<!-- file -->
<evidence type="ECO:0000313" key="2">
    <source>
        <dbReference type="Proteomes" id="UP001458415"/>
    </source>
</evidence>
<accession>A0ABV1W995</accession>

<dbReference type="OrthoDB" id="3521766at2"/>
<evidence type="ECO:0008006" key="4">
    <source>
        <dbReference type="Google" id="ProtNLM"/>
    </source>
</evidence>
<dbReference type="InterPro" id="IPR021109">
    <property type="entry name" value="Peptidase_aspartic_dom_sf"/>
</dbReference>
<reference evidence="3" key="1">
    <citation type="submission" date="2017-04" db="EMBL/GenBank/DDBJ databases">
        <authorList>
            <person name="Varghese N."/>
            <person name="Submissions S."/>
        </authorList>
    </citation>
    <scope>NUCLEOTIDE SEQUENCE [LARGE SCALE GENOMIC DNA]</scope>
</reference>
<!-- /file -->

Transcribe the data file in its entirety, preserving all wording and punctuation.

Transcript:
<evidence type="ECO:0000313" key="2">
    <source>
        <dbReference type="Proteomes" id="UP001458415"/>
    </source>
</evidence>
<accession>A0ABV1W995</accession>

<dbReference type="OrthoDB" id="3521766at2"/>
<evidence type="ECO:0008006" key="4">
    <source>
        <dbReference type="Google" id="ProtNLM"/>
    </source>
</evidence>
<dbReference type="InterPro" id="IPR021109">
    <property type="entry name" value="Peptidase_aspartic_dom_sf"/>
</dbReference>
<reference evidence="3" key="1">
    <citation type="submission" date="2017-04" db="EMBL/GenBank/DDBJ databases">
        <authorList>
            <person name="Varghese N."/>
            <person name="Submissions S."/>
        </authorList>
    </citation>
    <scope>NUCLEOTIDE SEQUENCE [LARGE SCALE GENOMIC DNA]</scope>
</reference>